MUSCATINE COUNTY IOWA|
Source: REGISTER OF OLD SETTLERS , BOOK One, page 398
submitted by Charlene Nichols Hixon, Oct. 2, 2007
DEATH OF JOSEPH J. HOOPES.
Dec 28 1893 (hand written)
In the death of Joseph J. Hoopes, who passed away this morning at his home, No. 418 Iowa avenue, the city of Muscatine loses another of its rapidly thinning band of early settlers and a highly respected citizen. Mr. Hoopes had been suffering with a severe attack of bronchitis for the past two weeks and despite all that skilled medical attendance and tender nursing could do gradually failed, passing peacefully away at 4:10 o’clock this morning. Although advanced in years Mr. Hoopes took a great interest in all local and general affairs and his familiar figure and pleasant greeting will be greatly missed by his many friends.
Joseph J. Hoopes was the son of Isaac and Hannah Hoopes and was born in New Garden township, Chester county, Pennsylvania, October 14, 1808, and had therefore attained the advanced age of 85 years, 2 months and 14 days. He grew to young manhood in his native county, where he learned the carpenter’s trade, becoming a skilled mechanic. He then came west to Cincinnati, where he worked at his trade, afterwards traveling through the South and engaging in work for a time in places that pleased him. He then returned to Cincinnati and was there united in marriage with Miss Amanda McGinnis, in February, 1838.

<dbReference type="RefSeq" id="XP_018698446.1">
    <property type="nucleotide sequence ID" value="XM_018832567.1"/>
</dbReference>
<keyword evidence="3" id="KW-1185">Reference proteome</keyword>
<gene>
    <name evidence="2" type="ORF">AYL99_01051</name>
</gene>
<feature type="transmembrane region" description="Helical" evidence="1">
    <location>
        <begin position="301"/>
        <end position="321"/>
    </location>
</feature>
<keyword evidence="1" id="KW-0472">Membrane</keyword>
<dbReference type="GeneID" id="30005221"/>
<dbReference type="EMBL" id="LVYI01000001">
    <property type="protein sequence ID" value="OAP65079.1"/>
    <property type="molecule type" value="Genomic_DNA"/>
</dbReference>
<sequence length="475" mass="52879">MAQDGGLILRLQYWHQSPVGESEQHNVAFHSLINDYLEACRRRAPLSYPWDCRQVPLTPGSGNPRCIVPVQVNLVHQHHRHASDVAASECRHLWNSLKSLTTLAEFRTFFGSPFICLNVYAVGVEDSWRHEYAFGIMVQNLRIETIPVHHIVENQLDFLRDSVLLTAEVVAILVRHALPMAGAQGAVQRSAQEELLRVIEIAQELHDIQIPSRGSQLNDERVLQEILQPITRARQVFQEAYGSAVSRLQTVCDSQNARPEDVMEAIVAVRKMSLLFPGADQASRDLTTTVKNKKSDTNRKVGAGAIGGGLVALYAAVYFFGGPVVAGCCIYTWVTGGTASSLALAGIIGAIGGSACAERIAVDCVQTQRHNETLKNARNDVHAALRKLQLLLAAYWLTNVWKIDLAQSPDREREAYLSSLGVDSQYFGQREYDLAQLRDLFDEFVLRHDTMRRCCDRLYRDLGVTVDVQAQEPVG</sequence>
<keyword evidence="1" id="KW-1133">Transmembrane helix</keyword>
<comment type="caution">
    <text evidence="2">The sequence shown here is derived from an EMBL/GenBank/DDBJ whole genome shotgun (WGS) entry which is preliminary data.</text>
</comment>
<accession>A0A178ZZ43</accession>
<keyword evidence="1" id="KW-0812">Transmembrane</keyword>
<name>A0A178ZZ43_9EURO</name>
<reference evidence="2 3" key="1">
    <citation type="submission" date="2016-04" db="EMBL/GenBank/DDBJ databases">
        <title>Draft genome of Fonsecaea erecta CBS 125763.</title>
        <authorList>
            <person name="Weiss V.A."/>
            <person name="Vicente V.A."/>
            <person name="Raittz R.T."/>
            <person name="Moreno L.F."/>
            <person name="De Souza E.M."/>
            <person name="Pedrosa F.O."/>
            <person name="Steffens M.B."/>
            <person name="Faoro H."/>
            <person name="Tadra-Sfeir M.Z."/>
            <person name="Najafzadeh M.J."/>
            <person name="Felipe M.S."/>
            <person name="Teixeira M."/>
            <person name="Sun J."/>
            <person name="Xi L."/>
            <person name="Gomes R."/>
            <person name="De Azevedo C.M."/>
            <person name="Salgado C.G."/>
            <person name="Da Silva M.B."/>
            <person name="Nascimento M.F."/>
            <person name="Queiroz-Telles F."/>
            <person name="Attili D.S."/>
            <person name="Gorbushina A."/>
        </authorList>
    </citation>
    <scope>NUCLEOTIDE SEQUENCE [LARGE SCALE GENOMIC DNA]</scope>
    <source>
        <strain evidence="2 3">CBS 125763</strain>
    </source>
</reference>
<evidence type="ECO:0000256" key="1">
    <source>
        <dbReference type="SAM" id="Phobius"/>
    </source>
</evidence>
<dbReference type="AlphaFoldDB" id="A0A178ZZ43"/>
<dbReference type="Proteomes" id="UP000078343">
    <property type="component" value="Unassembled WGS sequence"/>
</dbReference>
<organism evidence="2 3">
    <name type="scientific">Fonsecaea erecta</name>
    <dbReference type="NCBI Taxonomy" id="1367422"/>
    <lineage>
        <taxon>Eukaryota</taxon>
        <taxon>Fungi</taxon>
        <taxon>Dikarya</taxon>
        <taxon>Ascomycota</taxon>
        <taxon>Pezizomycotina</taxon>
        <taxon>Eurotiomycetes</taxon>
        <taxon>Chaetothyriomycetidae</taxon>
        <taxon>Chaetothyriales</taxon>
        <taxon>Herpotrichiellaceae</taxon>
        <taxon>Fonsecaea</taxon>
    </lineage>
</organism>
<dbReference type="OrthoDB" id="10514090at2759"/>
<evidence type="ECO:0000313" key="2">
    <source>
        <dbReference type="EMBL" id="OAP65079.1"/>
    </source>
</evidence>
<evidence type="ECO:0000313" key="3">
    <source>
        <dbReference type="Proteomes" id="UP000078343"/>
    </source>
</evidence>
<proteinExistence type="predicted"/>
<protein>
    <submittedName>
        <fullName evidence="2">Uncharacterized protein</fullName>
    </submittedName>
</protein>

In the spring of 1841 Mr. and Mrs. Hoopes came to Muscatine to make their future home and had since resided here, Mrs. Hoopes departing this life four years ago. Four children were born to them, three of whom survive. They are Mrs. Ellen Lawther, of Dallas, Texas; J. Linn Hoopes and Miss Rebecca Hoopes, of this city.
Mr. Hoopes, during his constant residence here of over fifty-two years, engaged in active business as he was much of the time as a contractor and builder, made many acquaintances, among whom he had warm friends. He practically retired from active business life more than two years ago and seemed to enjoy the leisure which a well-earned competence afforded him. He was genial and cordial with those whom he associated, and in this circle as well as in that of his immediate family he will be greatly missed. The lengthening of his life to over four-score years may be attributed to his temperate habits and industrious and methodical way of living. Thus another of the chief figures in the ranks of the old settlers has passed away.
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